In a newly published study, a poor diet in early childhood—with lots of fats, sugars, and processed foods—was associated with a slightly lower IQ at the age of 8.5. On the other hand, a healthy diet may have the opposite effect.
Eating plenty of healthy, nutrient-rich foods helps young children’s bodies grow and develop properly—so why not their brains, too?
In a newly published study, a poor diet in early childhood—with lots of fats, sugars, and processed foods—was associated with a slightly lower IQ at the age of 8.5. On the other hand, a healthy diet may have the opposite effect, said the researchers, led by Kate Northstone, PhD, from the Department of Social Medicine at the University of Bristol, United Kingdom.
The biggest impact of diet on IQ happened by age 3, researchers said, the period when the brain is growing fastest—and which may affect the child’s “ability to learn” later. Earlier studies on the effects of vitamin supplementation on kids’ IQ have had mixed results.
Northstone & Co. urged food manufacturers to provide healthier foods and to more clearly label foods to make it easier for families to make healthy choices.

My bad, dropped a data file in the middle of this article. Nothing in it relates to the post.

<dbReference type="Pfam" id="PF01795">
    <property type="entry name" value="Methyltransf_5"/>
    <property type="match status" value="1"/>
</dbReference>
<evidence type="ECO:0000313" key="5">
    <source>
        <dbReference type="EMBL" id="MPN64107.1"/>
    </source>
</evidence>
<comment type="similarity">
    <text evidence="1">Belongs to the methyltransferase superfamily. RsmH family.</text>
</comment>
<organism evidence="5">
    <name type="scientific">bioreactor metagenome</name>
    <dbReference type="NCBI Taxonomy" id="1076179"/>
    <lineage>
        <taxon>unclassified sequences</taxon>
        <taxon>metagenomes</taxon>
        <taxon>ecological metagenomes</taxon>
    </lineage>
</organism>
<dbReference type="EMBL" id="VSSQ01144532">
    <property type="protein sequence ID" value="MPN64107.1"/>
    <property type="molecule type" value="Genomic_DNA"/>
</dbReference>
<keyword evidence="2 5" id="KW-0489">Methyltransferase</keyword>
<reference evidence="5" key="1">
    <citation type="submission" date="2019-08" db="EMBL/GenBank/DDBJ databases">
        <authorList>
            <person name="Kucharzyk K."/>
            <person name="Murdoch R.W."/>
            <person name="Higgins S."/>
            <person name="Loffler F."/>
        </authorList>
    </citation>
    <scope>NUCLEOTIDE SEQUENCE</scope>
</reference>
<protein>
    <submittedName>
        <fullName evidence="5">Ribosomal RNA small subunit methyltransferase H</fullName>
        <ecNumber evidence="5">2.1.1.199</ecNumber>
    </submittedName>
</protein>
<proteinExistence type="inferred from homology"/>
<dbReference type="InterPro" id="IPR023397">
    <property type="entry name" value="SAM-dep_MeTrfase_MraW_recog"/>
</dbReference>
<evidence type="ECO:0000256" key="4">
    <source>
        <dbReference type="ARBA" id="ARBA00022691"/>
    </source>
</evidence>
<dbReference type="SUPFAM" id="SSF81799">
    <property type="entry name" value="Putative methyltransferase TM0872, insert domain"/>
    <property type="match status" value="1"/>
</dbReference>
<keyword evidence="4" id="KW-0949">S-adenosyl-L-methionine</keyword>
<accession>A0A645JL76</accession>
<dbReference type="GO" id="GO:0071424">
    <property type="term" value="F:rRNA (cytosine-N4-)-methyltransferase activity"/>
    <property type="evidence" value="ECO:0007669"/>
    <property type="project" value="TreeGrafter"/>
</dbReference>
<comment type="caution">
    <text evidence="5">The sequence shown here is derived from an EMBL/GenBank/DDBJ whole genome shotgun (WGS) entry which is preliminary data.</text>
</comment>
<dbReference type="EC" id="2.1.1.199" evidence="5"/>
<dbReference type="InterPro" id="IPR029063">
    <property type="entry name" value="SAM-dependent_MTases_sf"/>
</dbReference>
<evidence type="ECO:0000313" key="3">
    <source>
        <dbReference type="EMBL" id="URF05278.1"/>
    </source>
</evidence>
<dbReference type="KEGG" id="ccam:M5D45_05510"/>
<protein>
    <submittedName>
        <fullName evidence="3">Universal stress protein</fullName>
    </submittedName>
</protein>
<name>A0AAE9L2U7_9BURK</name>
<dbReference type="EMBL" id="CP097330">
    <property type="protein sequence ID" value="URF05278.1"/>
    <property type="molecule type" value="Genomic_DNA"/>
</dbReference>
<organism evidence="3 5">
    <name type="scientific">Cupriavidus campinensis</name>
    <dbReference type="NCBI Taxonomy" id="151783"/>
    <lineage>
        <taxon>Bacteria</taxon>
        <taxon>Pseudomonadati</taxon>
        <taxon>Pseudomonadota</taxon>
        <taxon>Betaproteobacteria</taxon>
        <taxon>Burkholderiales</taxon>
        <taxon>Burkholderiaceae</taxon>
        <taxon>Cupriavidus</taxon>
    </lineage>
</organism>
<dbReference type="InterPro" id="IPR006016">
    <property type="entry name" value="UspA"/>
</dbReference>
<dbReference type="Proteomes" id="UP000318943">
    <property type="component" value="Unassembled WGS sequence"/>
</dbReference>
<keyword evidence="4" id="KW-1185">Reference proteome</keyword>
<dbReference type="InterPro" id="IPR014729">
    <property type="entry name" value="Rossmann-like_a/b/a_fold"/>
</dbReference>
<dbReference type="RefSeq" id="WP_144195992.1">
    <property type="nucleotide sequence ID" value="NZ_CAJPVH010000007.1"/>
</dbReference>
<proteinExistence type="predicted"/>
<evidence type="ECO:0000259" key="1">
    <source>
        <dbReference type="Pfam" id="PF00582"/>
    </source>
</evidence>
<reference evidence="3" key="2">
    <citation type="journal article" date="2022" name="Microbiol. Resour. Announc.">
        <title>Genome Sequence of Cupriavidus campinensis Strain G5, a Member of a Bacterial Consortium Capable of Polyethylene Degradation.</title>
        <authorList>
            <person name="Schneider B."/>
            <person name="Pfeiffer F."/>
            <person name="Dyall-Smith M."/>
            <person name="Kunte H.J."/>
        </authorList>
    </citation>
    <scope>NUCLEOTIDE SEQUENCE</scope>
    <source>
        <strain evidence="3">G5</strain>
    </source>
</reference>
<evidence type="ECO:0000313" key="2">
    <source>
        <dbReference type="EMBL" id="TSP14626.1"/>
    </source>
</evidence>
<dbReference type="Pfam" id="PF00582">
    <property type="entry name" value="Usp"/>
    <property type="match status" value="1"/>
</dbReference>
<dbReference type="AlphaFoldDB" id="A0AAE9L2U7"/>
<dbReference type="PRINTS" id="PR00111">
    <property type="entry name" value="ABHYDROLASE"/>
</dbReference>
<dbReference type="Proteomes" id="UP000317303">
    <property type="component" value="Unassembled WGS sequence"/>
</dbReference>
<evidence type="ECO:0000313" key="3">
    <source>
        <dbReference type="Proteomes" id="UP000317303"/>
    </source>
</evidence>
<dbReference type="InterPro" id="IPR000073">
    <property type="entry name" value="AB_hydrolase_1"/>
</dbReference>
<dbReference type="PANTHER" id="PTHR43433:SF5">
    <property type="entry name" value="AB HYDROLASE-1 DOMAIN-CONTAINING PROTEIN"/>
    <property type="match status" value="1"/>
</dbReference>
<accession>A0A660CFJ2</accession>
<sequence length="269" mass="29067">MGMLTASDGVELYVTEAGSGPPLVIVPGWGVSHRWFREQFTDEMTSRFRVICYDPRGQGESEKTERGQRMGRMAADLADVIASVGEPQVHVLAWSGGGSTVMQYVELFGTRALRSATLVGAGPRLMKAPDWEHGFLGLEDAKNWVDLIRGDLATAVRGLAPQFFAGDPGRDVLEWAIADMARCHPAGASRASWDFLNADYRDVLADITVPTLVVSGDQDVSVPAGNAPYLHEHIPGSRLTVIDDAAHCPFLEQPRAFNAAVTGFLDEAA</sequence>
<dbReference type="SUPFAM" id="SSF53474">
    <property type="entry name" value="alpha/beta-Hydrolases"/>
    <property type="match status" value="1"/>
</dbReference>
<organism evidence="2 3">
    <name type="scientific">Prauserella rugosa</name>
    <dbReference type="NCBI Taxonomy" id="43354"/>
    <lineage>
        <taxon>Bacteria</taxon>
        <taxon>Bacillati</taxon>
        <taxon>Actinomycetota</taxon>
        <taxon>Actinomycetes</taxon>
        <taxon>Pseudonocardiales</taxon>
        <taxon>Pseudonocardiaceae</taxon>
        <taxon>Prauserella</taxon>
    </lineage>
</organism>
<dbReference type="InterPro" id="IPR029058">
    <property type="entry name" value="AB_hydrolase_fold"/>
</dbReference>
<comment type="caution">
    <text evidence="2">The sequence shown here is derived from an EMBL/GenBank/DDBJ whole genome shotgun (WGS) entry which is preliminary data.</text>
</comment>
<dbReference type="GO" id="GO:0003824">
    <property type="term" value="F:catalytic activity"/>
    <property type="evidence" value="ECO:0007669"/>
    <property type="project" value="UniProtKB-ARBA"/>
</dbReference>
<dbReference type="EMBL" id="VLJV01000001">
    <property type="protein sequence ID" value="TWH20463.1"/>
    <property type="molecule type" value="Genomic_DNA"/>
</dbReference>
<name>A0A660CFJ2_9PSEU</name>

Hear hear! I, for one, plan to share this research tidbit with my 9-year-old son—who loves doing well at school—in order to induce him to eat more vegetables
More easy ways to help kids eat right:
* Have sit-down family dinner as much as possible.
- * Cook at home more often—and get the kids to help with the menu, shopping, and/or cooking.
- * Swap sweet drinks for water or low-fat milk.
- * Try one food every week and eat a variety of foods, to keep kids interested.
- * Make your snacks as healthy as meals, so if they don’t eat dinner, it’s not a biggie.
- * Keep a bowl of fruit on the counter, and designate a shelf in the fridge and cupboard for healthy snacks kids can get themselves. Good bets: hummus, guacamole, and veggie & fruit dips.
- * Allow treats in moderation, but don’t make dessert a ritual after every dinner.